Sunday, October 24, 2010

Latest Review: SOLITARY

Title: Solitary

Author: Travis Thrasher
Publisher: David C. Cook
Release: August 2010
ISBN-10: 1434764214
ISBN-13: 978-1434764218
Format: Trade Paperback

I became of fan of Travis Thrasher’s when I first read and reviewed an advance copy of The Second Thief. Hooked, I found myself anxiously awaiting the next Thrasher release, year after year. Sometimes first in line to buy a copy, and many times lucky enough to have the pleasure and privilege to receive a copy, like with Solitary, to read and review prior to, or just around the actual release date.

In the vein of John Saul, Thrasher plunges readers into the heart of teen angst, amidst haunted backwoods towns. Chris Buckley is sixteen. His parents have separated. While his father opts to remain in Illinois , Chris and his mother is return to her hometown, Solitary, North Carolina . They live in Chris’ uncle’s home. There’s plenty of room since the uncle went missing months ago.

While bullies and unseen allies taunt and tempt Chris in school, it’s against everyone’s advice that our young, new-to-school teen befriends the troubled and mysterious Jocelyn Evans. It doesn’t take Chris long to realize that, aside from falling goo-goo-gaa-gaa for her, it is Jocelyn’s secrets that threaten – if left uncovered – to destroy him.

Some unseen evil seems to hold the town hostage, paralyzed with fear, leaving everyone unable to act, react or to even prevent the inevitable. People in Solitary go missing. It’s a fact. Chris’ hunt for answers brings him nothing but trouble and threats. Not empty threats, either.

With a missing uncle, a crazy aunt, a radical church, and a mother who false short of coping with the hand she’s been dealt, it is Chris and Jocelyn against Solitary. The trouble is the town of Solitary incorporates more than just the people that live within its boundary limits. The ghosts, and monsters just might be caused by more than wisps of air, and random bumps banging in the night.

It is up to Chris to sort out the things he knows from what can be surmised to what he just hopes is can not possibly be true—or possible. It’s now a race against time and there is no mistaking that life and death actually hang in the balance. . .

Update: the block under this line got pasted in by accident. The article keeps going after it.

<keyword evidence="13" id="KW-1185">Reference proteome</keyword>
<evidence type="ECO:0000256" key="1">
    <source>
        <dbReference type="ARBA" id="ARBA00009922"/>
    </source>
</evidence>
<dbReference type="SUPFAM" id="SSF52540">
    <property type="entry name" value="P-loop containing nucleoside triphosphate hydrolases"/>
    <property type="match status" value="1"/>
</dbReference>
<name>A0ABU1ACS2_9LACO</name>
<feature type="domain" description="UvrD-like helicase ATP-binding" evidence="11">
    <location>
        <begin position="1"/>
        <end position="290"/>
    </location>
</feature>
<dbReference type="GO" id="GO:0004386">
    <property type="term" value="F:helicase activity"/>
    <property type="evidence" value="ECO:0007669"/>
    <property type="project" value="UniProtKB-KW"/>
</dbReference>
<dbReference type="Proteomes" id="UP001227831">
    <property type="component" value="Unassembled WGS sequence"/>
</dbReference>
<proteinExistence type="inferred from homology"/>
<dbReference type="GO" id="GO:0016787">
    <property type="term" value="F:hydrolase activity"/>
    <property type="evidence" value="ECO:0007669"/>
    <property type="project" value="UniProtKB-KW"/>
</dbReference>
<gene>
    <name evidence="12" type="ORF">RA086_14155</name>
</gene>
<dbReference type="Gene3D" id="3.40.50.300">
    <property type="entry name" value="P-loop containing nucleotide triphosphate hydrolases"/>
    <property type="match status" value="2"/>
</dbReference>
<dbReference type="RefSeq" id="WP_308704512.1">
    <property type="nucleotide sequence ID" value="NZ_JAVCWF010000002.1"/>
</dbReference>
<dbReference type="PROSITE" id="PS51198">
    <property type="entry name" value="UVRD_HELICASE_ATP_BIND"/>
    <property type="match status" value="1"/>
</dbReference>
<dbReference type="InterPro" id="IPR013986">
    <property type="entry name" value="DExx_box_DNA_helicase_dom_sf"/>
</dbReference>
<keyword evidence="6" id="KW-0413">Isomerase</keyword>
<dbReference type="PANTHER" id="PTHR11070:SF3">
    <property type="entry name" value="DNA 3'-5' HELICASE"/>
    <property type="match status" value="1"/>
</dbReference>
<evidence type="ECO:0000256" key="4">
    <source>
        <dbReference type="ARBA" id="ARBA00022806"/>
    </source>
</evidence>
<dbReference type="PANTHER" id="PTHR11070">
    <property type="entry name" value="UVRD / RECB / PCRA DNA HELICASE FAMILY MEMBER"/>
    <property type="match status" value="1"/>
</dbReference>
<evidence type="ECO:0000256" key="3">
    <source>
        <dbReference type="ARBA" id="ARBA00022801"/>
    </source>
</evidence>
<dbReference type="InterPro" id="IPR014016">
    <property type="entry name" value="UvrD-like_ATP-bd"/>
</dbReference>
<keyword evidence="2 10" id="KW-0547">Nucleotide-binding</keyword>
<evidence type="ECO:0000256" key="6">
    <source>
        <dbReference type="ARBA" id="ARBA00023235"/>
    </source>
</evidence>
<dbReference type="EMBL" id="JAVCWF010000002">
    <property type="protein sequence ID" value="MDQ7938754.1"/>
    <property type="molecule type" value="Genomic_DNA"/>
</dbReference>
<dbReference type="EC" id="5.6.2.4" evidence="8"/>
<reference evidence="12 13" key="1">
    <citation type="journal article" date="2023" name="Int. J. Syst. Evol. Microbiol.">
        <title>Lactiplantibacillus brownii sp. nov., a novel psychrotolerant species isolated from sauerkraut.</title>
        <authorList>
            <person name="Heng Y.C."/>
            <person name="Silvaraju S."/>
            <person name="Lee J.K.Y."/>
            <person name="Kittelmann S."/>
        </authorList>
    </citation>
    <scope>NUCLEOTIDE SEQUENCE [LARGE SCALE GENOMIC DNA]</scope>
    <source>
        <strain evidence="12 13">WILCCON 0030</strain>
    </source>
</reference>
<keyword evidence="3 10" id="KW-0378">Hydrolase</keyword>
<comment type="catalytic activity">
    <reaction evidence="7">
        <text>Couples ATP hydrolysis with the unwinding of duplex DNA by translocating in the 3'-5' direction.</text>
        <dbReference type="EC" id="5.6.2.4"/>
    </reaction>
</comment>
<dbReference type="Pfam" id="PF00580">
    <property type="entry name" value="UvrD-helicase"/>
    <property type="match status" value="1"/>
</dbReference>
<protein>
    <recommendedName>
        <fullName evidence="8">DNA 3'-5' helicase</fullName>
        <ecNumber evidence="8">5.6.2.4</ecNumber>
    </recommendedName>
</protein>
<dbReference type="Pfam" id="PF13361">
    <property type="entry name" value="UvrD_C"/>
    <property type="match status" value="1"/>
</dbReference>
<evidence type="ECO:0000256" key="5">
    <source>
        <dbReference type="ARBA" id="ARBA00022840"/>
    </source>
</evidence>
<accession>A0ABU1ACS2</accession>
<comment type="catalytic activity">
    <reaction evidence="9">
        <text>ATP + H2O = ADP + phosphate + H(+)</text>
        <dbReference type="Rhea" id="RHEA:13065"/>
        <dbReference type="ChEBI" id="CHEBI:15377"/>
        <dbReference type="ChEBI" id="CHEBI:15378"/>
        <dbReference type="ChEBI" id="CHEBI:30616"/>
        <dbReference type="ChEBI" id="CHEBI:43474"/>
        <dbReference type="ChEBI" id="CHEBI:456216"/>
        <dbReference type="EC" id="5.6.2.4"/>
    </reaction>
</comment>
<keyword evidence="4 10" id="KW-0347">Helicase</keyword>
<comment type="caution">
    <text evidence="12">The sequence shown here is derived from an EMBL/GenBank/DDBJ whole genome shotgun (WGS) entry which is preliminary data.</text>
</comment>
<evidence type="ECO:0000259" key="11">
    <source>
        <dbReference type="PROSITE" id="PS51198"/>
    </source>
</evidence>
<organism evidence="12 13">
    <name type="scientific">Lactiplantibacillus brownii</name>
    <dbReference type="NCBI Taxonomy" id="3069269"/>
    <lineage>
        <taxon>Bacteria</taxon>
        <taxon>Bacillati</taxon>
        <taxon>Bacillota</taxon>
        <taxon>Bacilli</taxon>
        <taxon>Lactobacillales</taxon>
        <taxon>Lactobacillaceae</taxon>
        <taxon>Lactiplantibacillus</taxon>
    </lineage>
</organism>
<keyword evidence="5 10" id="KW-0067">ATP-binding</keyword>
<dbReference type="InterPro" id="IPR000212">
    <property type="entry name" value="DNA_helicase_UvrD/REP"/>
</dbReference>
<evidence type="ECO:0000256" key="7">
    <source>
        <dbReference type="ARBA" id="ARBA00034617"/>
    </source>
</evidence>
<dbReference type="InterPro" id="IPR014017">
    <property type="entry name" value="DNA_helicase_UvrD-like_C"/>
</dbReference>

Solitary, the first in a supernatural young adult series, has put me over the top. Quick, compelling chapters. Deeply drawn, well-crafted characters. Tight, gritty, noir-style dialogue – and by the end, all I want is more. So many questions raised. So much yet to be answered. And, unfortunately, too much time between future installments. If you’ve never read Travis Thrasher, which I’d find hard to believe of true fans of suspense, Solitary is an excellent place to start. Just be ready to put aside anything else that needs getting done, because once you begin reading, I believe you will have a hard time stopping until you’ve read the last page.

--Thomas Phillips, author of The Molech Prophecy and forthcoming, Sounds of Silence

Tuesday, September 14, 2010

Latest Review for Shroud Magazine

Title:        Kill the Dead, A Sandman Slim Novel
Author:    Richard Kadrey
Publisher: EOS
ISBN:      978-0-06-171431-3
Retail:       $22.99
Format:    Hardcover

I need to start the review of Kill the Dead with something as basic as, I loved this novel. Loved it.

Now. I need you to stay with me for the rest of the review. Because, as you begin to read, you may not fully believe the above statement. But trust me. I will pull it off.

The extreme basic concept of Kadrey's book continually forced comparison between Kill The Dead and Jim Butcher's Harry Dresden series -- the similarities nagged. Where the main character in Kadrey's novel has Kasabian --a fully functioning head, just a head, Dresden has Bob -- a spirit that lived inside a skull. Both Bob and Kasabian are limited to the homes of the main characters, are witty and a bit annoying, but also helpful and used as a sounding board, more or less -- where they tap resources to help their main characters solve puzzles.

While Dresden uses magic to operate a private eye business out of his home, he continually encounters vampires, ghosts, witches, goblins, etc., etc. Jimmy Stark (Sandman Slim), the main guy in Kill the Dead, is a nephilim (part angel, part human), who uses magic, and works for the Vigil to help solve crimes that seem to include vampires, werewolves, goblins and zombies.

Both Dresden and Stark are similarly outlined and shaded in characters, and the story lines easily blur between authors. However, and this is where I take you back to my first sentence, I loved Kadrey's novel.

Stark, who was sent Downtown for eleven years--Downtown being Hell--is, throughout the book, searching for Mason, the evil man who sent him there. In the meantime, he has jobs to do. While working for-hire for the Vigil to keep the streets free and clear of monsters, he takes to moonlighting. His new client is none other than the Devil himself. Lucifer.

Lucifer is in town. A soul he owns is a movie producer. A motion picture is going to be shot--detailing Lucifer's existence. While on earth, Lucifer wants a body guard to protect his human form. Enter Jimmy Stark, a.k.a. Sandman Slim.

At the same time, Drifters start showing up. Drifters are a breed of zombie. One of the actresses for the Lucifer film--Brigitte, a "Czech gypsy porn star zombie killer", teams up with Stark to fight the walking dead.

Together, with the help of a host of unique characters (friends), Stark and Brigitte, must uncover who released the zombie-drifters into the general public and prevent a serious health outbreak, while protecting the Prince of Darkness, and keeping themselves alive before the complete unraveling of humanity itself!